If I decide to have an AICD, when will I be admitted for the implantation procedure? How long can I expect to be admitted for?
Your doctor will arrange a date for you to be admitted to the hospital. Usually you are admitted on the day of the procedure; occasionally, you will be admitted the day before. Most patients can expect to be discharged the following day; occasionally, your hospital stay may be longer if the procedure is difficult or complicated.
Do I continue to take my medications till the day of the procedure?
Your doctor should already have instructed you on what to do before the procedure.
Please check before discontinuing any medications. The following information is a general guide only.
If you are on warfarin, this will normally need to be discontinued around 5 days prior to the procedure, and a blood test (“INR”) taken to confirm that your blood clotting is normal prior to implantation.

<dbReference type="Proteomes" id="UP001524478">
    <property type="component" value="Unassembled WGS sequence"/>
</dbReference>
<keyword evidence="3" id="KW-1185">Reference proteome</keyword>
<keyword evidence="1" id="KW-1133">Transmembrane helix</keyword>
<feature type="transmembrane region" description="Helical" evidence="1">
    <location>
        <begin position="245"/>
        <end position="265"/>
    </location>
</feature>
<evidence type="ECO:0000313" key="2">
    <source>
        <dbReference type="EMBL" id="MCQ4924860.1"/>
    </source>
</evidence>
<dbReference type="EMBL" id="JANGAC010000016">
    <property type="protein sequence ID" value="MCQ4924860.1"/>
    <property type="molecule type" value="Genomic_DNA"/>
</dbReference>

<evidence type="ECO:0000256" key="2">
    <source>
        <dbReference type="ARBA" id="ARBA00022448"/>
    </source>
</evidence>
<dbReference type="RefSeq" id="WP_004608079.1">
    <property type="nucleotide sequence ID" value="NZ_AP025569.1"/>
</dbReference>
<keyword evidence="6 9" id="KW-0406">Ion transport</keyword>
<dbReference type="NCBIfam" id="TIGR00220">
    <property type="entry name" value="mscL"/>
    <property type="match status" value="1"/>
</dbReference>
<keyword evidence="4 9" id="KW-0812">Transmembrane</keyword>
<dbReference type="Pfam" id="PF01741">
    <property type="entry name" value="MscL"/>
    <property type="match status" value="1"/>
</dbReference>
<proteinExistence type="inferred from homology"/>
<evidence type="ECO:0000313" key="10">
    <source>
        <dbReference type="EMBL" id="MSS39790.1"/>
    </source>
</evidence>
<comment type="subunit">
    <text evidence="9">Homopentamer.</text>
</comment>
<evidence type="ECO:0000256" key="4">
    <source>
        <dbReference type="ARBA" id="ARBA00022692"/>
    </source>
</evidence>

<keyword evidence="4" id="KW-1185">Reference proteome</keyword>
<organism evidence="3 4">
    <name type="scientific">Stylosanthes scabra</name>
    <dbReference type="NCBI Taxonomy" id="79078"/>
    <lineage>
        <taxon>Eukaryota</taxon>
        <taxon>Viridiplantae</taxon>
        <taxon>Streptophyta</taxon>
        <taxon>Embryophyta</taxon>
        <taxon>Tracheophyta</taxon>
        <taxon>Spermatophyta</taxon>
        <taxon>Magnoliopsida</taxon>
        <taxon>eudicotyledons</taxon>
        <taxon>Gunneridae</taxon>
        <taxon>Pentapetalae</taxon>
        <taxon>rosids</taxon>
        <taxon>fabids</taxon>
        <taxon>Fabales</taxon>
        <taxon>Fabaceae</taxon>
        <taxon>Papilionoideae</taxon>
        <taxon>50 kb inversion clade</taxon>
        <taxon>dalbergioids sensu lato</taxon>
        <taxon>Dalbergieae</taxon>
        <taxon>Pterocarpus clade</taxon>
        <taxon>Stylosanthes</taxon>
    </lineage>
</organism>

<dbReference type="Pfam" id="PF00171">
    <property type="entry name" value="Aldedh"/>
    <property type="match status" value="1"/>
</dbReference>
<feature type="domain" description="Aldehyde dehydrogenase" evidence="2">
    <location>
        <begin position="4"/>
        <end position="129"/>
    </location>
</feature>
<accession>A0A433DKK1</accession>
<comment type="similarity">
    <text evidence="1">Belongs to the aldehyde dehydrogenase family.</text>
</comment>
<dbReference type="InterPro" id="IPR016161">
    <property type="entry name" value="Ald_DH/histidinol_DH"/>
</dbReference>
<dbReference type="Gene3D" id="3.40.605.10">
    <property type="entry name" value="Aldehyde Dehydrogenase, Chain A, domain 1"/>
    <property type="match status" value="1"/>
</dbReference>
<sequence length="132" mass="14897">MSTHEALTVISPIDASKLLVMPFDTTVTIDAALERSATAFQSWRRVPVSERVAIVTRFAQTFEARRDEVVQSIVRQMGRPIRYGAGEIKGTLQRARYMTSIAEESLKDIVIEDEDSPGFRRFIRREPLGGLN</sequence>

If you are taking aspirin or clopidogrel (Plavix), you may be asked to discontinue one or both of these prior to implantation; however, please confirm this with your doctor.
You can normally continue taking your other medications as usual.
Can I eat before the procedure?
In most cases, you will be told to eat a normal meal the evening before your procedure. However, do not eat, drink or chew anything after 12 midnight before your procedure. This includes gum, mints, water, etc. If you must take medications, only take them with small sips of water. When brushing your teeth, do not swallow any water.
What should I wear?
When getting ready, please do not wear makeup and remove nail polish. Wear comfortable clothes when you come to the hospital. You will change into a hospital gown for the procedure. Please leave all jewelry (including wedding rings), watches and valuables at home.
What happens before the procedure?
Before the procedure begins, a nurse will help you get ready. You will be given a hospital gown to change into. You may keep your clothes in a locker or you may give them to a family member.
You will lie on a bed and the nurse will start an IV (intravenous) line in a vein in your arm or hand. The IV is used to deliver medications and fluids during the procedure.
To prevent infection and to keep the device insertion site sterile:
Subcribe to our mailing list to get the updates to your email inbox...
Best viewed on IE 11, Firefox 27, Chrome 22, and Safari 7 and above.